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s a little girl, Sunita Williams contemplated becoming a veterinarian. When she eventually ended up at the US Naval Academy, that interest resurfaced. Told that that she and the other cadets would be watching a movie about seals, Williams thought she was about to learn about some water creatures. Little did she know that she was about to watch a movie about Navy SEALs—the Sea, Air and Land unit of the Navy. Fast forward a few years later: Williams was watching the Discovery Channel when she saw an ad for a show on seals—so she anticipated more of those Navy SEALs, only to find that the program was about—well, sea animals. That’s when she says, laughing, she discovered, “They really have brainwashed me.”

One thing I love about being here is that I never get bored. Being a pilot in the navy, you get to be an expert, and you do it so well and all the time, and you sort of get to that one point and you’re an expert at that operation. That’s what’s really fun about working here.

Besides being in a rare profession for women, Williams also has a unique family background. Born to a father from India who lectures on neuroscience at Harvard and Boston University medical schools and a mother of Yugoslavian descent who was working as an X-Ray technician when she met Williams’ father, Williams has inherited their determination and will to succeed. After graduating from the Naval Academy, Williams became a helicopter pilot, eventually going to test pilot school and earning her master’s degree in engineering management. In 1998, she was selected by NASA for astronaut candidate training, and since then she has been working on the space station project. Williams—who believes that “the second best view of the earth is when you’re flying pretty low over the earth and pretty fast,”—has been deployed as a pilot to the Mediterranean, the Red Sea and the Persian Gulf. On those missions, it was her job to transport goods from ship to ship: “Everything from eggs to bombs.”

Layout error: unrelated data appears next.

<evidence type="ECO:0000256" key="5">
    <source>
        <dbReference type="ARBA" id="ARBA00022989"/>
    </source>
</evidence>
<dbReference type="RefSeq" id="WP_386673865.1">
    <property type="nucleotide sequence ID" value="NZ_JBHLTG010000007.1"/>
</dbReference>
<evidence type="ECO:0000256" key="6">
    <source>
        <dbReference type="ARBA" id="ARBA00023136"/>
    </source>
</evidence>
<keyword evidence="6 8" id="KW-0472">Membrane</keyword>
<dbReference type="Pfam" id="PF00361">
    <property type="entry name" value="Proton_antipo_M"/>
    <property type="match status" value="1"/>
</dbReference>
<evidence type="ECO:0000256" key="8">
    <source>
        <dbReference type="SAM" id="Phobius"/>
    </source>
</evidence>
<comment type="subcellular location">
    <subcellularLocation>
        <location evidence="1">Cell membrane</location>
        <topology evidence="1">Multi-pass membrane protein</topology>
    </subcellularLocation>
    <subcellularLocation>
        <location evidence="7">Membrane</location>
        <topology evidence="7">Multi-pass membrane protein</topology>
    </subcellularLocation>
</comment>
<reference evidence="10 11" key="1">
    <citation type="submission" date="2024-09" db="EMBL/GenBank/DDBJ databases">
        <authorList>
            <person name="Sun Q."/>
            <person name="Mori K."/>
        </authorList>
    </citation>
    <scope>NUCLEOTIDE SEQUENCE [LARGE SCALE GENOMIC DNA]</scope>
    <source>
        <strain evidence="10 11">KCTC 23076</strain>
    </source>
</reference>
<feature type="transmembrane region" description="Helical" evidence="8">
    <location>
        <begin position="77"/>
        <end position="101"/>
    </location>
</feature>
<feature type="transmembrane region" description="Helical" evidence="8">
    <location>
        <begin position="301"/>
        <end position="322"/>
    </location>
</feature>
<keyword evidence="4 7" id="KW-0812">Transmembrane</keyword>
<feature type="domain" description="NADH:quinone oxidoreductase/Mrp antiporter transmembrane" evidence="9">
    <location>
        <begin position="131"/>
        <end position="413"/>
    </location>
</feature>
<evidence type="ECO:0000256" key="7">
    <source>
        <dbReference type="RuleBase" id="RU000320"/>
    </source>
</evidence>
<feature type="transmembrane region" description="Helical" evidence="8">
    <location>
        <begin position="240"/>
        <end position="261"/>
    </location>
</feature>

Williams is a member of the Expedition-12 team will visit the international space station. She spends about half of her time in Russia learning about their side of the space station and receiving training on their spacecraft. And while she’s looking forward to moonwalks and researching radioactivity and bone and muscle deterioration in space, she’d also love the opportunity to go to the moon or Mars.

Working their [her father and his siblings] way through university and coming over to America, without much infrastructure—I think about leaving my home for another country—that seems more daring than the things I’ve done.

What prompted you to join the Naval Academy?
That’s a good question. My brother went to the Naval Academy and told me, “This could be the place for you,” because it’s active, physically active. It’s a part of the curriculum there. We grew up as competitive swimmers and our whole family is pretty active, grew up camping. I went for his graduation at the end of senior year and it seemed really neat. [Also] I was a little bit scared of school bills. Because my last few choices were Columbia or the Naval Academy—”Ooh, do I want to live in New York City and have school bills or have this adventurous career?” My brother sort of got me interested in it, and I thought, “What the heck, I’ll try it.”

Describe a typical workweek at NASA.